Scott Irwin discovered the art of drawing when he was just a kid, and from then on, he knew he had a passion for creativity.
I was 7 years old and trying to draw a Star Wars action figure. When I was finally able to draw it, that really resonated with me and I actually wanted to draw more. That moment solidified that this is what I want to do.
It didn’t take long for his talent to start growing and gaining him recognition.
I started winning scholarships at school to take advanced art courses at different art centers in the area, and that really blossomed when we moved to Des Moines, Iowa. I started getting scholarships to take human anatomy drawing around 13-14 years old.
During his teenage years, he was first introduced to the idea of tattoos after a seemingly random exchange with a neighbor.
My dad was a biker. There was one day when a neighbor came over and it was the first time I’d ever seen a dude like him, kind of a hippy and he had a tattoo that said born to lose.
That resonated with me so much that I felt like I wanted to be involved in whatever that guy was in. That’s the first time a tattoo struck me as more than just some cool design on someone.
Eventually, he was encouraged to explore the world of tattooing by a friend who knew he had a talent for drawing.
When I was 15, an older friend of mine ended up giving me a real tattoo machine with real needles and anything you’d need to legitimately do it. So, I did my first tattoo on a friend and it really struck a fire in me.
Soon enough that fire was burning white hot.
I started tattooing friends at least 3 or 4 days a week and I became addicted to it. I got really good tattooing in my house. This was also in the 90s, so the caliber of artistry was really low. But I learned through trial and error.
He even picked up a nickname that’s stuck with him through the years.
I started tattooing at a time where everyone had nicknames. My real name is Scott but the reality is people don’t remember my name, so I just use Cool-Aid because it’s easy to remember.
Making money was never the end goal.
The money part of it never crossed my mind. I never thought I wanted to do this for a job. It was more like, I really enjoy doing this and it fulfills me.
Over the years, he’s been able to pick up on various styles of tattooing and find his own personal area of expertise.
My style has definitely transitioned. I started off doing new school and then realism. For a long time, I was doing realistic portraits. Then, I started doing what I call illustrative, which involves a lot of line work. Now, I do fine line and micro-tattoos and that seems to be my niche.
Not only did his style change, but so did his perspective on how beneficial tattoos can be for the person that’s getting them.
I did a tattoo once that was a cross with some names of a lady’s family members, and as soon as she saw the tattoo she broke down in tears. I actually had to catch her from falling because she was so emotional. I still don’t know the whole story, but the fact that something that I did helped the healing process for this woman, that’s when I realized that tattooing is a service.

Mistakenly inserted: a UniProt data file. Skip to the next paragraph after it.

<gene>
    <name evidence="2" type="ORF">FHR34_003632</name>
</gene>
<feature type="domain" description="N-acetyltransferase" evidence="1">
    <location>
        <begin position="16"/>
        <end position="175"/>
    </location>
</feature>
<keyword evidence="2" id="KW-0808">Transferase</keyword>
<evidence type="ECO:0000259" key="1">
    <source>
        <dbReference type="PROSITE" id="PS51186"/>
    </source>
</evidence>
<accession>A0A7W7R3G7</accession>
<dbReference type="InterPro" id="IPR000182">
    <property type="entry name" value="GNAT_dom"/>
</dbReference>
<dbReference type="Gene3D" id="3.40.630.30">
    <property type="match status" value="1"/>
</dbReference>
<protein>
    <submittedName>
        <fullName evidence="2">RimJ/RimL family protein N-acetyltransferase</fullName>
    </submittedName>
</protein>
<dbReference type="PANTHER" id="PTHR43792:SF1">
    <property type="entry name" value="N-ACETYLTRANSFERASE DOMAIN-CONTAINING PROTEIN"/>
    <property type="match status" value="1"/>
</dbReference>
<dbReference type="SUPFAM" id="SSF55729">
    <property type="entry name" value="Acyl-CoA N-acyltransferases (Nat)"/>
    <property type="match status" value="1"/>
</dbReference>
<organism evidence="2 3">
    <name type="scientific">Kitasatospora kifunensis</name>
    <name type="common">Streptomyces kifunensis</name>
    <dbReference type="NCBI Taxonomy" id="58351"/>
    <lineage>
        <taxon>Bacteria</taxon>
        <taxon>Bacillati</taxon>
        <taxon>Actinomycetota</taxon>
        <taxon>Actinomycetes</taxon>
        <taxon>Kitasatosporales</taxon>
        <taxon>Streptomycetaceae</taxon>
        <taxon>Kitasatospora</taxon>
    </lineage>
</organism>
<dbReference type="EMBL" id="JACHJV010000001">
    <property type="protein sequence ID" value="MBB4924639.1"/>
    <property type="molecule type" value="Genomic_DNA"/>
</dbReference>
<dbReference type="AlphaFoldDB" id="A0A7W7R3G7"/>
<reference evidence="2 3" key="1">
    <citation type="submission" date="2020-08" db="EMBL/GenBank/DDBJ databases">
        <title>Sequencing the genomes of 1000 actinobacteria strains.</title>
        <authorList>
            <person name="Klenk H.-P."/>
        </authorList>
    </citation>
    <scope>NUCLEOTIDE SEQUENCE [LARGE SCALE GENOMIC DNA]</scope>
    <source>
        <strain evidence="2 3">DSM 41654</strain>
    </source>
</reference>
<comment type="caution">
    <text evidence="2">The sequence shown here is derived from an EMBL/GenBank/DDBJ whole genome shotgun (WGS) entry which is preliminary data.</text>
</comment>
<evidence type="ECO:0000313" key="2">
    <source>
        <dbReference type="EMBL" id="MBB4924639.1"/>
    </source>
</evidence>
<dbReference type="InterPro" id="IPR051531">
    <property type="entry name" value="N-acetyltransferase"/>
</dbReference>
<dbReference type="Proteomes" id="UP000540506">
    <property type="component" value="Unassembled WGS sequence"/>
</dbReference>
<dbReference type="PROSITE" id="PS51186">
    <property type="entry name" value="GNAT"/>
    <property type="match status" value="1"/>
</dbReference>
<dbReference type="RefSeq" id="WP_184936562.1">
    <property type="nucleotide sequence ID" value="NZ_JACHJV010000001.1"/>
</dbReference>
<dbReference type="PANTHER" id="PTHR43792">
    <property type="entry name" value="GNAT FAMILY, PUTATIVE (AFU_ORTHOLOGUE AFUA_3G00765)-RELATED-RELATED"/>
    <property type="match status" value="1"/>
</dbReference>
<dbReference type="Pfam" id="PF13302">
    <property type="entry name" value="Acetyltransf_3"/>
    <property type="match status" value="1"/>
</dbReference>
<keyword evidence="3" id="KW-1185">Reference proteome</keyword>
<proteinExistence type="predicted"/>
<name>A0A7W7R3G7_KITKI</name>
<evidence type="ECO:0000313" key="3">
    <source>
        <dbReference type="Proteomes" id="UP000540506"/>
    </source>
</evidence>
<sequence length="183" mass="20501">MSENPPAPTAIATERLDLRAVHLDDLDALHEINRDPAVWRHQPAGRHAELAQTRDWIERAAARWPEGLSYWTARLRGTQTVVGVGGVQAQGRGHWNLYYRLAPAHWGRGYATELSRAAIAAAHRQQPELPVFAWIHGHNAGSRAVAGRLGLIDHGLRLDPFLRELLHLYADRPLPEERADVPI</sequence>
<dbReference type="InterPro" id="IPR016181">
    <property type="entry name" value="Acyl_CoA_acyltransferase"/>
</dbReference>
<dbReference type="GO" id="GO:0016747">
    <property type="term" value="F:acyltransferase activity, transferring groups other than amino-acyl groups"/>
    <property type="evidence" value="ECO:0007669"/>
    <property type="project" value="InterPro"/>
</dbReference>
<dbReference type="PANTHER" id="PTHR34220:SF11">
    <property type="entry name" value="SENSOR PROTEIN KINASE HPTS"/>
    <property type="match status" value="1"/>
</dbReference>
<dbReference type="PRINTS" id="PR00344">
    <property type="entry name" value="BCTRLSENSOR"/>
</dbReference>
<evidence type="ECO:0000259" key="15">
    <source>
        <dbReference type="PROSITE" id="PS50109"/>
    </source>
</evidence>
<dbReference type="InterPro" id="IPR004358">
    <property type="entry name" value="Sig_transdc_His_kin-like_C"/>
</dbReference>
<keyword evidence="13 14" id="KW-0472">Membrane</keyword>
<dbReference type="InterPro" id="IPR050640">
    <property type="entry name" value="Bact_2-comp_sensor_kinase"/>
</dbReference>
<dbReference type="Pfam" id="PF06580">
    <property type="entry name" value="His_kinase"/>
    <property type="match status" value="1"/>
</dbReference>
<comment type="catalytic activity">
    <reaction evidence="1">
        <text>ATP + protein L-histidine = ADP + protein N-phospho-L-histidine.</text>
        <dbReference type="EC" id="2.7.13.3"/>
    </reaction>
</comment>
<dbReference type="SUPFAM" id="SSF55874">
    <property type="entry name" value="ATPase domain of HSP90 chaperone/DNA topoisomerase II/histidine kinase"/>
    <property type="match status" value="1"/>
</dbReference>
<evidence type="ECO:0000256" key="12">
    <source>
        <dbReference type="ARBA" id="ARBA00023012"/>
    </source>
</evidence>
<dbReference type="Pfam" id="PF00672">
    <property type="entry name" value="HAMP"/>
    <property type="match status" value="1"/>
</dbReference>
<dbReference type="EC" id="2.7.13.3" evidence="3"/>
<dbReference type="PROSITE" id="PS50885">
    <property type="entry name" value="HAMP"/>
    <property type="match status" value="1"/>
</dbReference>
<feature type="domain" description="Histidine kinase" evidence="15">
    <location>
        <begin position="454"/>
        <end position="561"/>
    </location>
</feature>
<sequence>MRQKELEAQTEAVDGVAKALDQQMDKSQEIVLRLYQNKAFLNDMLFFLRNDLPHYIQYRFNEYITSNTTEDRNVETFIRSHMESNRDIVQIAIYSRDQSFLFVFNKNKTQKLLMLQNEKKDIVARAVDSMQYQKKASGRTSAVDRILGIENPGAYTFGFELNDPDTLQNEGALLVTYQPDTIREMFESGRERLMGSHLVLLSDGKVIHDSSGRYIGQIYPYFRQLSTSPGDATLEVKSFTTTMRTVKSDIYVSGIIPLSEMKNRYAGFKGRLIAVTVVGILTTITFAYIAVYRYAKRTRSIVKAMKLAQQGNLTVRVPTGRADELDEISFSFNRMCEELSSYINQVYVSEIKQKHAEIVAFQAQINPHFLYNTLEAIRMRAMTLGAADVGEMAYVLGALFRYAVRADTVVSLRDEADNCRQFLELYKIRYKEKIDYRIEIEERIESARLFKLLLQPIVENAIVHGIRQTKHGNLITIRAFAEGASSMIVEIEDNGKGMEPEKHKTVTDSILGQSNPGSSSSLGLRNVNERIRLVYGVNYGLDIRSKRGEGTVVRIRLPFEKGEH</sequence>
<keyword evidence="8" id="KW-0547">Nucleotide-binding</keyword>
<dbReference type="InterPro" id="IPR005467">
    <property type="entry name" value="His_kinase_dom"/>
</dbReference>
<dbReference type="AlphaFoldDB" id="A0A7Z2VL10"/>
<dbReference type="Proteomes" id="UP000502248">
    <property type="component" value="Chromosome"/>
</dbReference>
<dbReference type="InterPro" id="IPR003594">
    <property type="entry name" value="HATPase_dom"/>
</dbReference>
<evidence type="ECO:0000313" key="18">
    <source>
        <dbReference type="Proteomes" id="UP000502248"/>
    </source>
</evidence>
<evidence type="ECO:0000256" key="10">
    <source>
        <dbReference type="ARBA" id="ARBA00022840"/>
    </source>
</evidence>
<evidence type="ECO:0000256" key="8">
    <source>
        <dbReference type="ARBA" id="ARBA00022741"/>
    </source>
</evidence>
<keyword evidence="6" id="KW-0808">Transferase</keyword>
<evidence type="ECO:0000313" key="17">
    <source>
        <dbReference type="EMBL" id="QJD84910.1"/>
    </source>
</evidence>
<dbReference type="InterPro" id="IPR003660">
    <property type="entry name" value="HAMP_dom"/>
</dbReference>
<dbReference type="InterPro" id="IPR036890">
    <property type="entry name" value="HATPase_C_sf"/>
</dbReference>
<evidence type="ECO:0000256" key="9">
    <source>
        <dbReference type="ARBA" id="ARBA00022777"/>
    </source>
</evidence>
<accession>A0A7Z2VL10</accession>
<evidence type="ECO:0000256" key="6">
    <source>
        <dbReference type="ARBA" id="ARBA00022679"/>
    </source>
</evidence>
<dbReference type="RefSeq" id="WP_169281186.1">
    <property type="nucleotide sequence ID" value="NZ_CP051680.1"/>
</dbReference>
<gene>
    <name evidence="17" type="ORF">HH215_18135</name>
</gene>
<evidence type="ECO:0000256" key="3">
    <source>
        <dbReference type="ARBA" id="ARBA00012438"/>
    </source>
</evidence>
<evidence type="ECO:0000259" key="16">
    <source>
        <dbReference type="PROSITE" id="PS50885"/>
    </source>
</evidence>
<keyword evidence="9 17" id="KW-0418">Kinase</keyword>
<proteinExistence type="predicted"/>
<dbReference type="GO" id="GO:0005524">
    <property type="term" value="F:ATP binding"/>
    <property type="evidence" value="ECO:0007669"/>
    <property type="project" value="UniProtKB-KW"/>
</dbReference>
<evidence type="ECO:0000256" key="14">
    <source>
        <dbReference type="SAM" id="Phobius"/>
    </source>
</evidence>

Sometimes people just like nice pictures, but other times its actually helping someone heal.
Before he planted his roots at Hart & Huntington Orlando, he spent almost 10 years traveling throughout Europe where he continued his tattoo work despite some bumps along the way.
I moved to Europe in 2011. First I lived in Luxembourg and then I went to eastern Europe but wasn’t allowed to tattoo there, so I actually became a farmer. After a few years, I started teaching animation classes in Italy and then moved to Greece where I started tattooing again as a seasonal job.
Eventually, he found his way back to the states with his wife and children and accepted a full-time position at H&H. But he could’ve never predicted what would happen at the end of his first week.
I started working for 6 days, then covid hit. I ended up having to go to Iowa where my dad was until covid settled down. Then, I was graciously asked to come back to H&H and this is now where our roots are.
After working for years both independently and in smaller shops, he appreciates the professionalism that Hart & Huntington strives to provide every single day.
The absolute best part of H&H is the caliber of artists, that’s number one. Number two is how they’ve managed to streamline the process of how a person comes in and gets a tattoo. It eliminates the nervousness of the artist trying to keep everything organized. It’s all done by the staff and that alone creates a good experience for the client.
For Cool-Aid, there’s truly no place he’d rather be.
Hart & Huntington has such a strong name in the industry. It’s a family environment. People are there to have fun, but we are too.